The hours building up to the first ever MarvelFest NYC event were filled with torrential rain and cold weather. Fans anticipating the event on social media sites such as Twitter and Facebook declared their nervousness for the possible climate problems associated with the huge outdoor event in Manhattan’s Union Square. Whether or not Marvel called in a special favor with Storm might never truly be known, but the weather did clear up and MarvelFest roared on.
The festival included a variety of events, from a signing at nearby comic book shop, Forbidden Planet, with Dan Slott, Chris Claremont and Neal Adams; sketches for fans in the middle of Union Square; a well-attended costume contest that ended with Bucky/Captain America as the victor, though Spider-Sense Peter Parker and Pirate Deadpool gave him a run for his money; and, of course, the massive premiere of the “Astonishing X-Men” motion comic as projected on the three-story high Virgin Mega Store.
But it wasn’t just Marvel fans that were out in full-force. In addition to a few attendees wearing rival gang colors – like one particularly vocal Batman doppelganger – various passersby took interest in the event, many of them curious as to why a legion of strangely dressed human beings were congregating in the middle of one of New York’s busiest public spaces.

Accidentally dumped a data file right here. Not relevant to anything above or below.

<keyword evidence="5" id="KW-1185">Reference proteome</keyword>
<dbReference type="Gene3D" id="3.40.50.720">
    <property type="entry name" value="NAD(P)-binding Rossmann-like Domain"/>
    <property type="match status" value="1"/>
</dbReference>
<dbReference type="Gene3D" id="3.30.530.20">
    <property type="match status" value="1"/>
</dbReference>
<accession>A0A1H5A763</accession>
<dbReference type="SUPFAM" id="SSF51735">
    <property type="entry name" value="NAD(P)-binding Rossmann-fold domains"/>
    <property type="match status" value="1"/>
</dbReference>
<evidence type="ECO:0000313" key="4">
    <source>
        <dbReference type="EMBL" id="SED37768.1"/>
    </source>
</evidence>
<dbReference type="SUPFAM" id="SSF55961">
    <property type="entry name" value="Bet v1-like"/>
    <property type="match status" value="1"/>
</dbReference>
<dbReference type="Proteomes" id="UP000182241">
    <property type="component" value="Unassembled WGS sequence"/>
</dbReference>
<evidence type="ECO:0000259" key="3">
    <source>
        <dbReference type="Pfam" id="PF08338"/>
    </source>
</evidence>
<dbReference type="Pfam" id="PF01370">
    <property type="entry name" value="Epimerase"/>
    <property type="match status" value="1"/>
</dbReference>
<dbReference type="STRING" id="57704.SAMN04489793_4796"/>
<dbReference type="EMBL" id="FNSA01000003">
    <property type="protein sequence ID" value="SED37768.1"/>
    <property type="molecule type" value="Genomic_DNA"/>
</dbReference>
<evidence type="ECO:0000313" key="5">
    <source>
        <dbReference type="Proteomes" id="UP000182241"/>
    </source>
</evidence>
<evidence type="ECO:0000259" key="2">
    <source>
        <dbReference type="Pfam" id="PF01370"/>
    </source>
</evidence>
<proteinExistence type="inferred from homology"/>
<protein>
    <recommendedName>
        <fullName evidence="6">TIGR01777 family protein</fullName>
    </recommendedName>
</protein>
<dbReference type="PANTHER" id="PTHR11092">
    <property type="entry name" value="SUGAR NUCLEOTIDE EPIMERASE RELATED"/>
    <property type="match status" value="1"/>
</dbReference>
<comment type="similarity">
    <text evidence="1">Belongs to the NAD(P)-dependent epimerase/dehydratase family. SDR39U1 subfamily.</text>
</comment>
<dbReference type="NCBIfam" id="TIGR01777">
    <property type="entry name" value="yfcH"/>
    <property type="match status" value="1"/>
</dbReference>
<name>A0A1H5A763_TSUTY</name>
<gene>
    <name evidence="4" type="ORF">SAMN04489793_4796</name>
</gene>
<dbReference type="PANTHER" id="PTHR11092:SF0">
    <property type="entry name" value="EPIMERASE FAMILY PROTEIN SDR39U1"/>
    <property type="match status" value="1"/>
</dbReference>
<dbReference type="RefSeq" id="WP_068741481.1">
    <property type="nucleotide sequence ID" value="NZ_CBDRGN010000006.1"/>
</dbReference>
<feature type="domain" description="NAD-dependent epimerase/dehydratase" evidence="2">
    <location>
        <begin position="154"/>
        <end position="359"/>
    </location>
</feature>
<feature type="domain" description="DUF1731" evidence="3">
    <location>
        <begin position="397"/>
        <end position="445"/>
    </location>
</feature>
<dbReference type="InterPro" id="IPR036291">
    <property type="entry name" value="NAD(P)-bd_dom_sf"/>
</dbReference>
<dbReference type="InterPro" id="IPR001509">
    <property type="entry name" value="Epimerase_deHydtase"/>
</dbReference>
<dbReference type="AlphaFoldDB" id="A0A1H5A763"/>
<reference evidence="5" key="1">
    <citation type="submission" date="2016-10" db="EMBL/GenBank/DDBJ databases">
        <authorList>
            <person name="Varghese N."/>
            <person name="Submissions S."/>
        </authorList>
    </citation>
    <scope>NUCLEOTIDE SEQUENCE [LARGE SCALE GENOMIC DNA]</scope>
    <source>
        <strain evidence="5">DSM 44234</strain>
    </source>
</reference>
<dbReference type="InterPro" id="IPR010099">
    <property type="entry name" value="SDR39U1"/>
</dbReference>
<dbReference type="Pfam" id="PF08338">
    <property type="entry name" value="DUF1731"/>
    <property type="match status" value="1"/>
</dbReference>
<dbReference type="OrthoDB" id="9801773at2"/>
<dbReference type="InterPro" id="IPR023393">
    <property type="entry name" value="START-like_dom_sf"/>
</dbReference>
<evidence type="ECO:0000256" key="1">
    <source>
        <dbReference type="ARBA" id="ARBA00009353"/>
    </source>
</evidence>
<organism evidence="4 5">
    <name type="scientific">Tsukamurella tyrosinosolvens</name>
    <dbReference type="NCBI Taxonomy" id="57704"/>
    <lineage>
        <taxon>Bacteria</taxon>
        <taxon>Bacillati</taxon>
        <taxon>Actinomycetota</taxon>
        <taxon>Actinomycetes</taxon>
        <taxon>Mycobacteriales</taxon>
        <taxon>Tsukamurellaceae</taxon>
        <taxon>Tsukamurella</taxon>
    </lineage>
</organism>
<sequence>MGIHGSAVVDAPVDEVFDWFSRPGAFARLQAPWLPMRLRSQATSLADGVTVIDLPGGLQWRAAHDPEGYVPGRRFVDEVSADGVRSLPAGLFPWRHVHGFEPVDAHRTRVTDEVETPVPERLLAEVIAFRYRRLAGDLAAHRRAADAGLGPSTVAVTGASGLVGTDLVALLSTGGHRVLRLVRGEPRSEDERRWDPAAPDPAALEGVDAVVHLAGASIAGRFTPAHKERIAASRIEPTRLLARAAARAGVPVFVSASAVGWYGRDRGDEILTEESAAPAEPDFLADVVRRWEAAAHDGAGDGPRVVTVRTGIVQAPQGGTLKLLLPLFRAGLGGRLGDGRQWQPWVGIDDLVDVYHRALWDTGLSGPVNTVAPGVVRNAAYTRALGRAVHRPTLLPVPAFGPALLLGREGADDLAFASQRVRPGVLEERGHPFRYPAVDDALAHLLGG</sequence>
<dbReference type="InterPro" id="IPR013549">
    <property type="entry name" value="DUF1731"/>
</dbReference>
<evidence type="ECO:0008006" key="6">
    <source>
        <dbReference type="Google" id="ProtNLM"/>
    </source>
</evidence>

Such curiosity was the intended effect of MarvelFest NYC 2009, according to Marvel’s Vice President of Business Development Mike Pasciullo. While the festival was designed primarily as a thank you to the company’s dedicated fan base, it also served as an introduction of sorts to the off-the-street everymen and women with a fleeting interest in the superhero genre.
Pasciullo, a die-hard Philadelphia Phillies fan who made his allegiance known on multiple occasions, spoke with CBR News about the origins of MarvelFest, the possibilities of future events, the evolution of motion comic books and the overall future of Marvel as a popular culture fixture.
Mike, take us back to the origins behind MarvelFest NYC 2009. What kick-started the idea?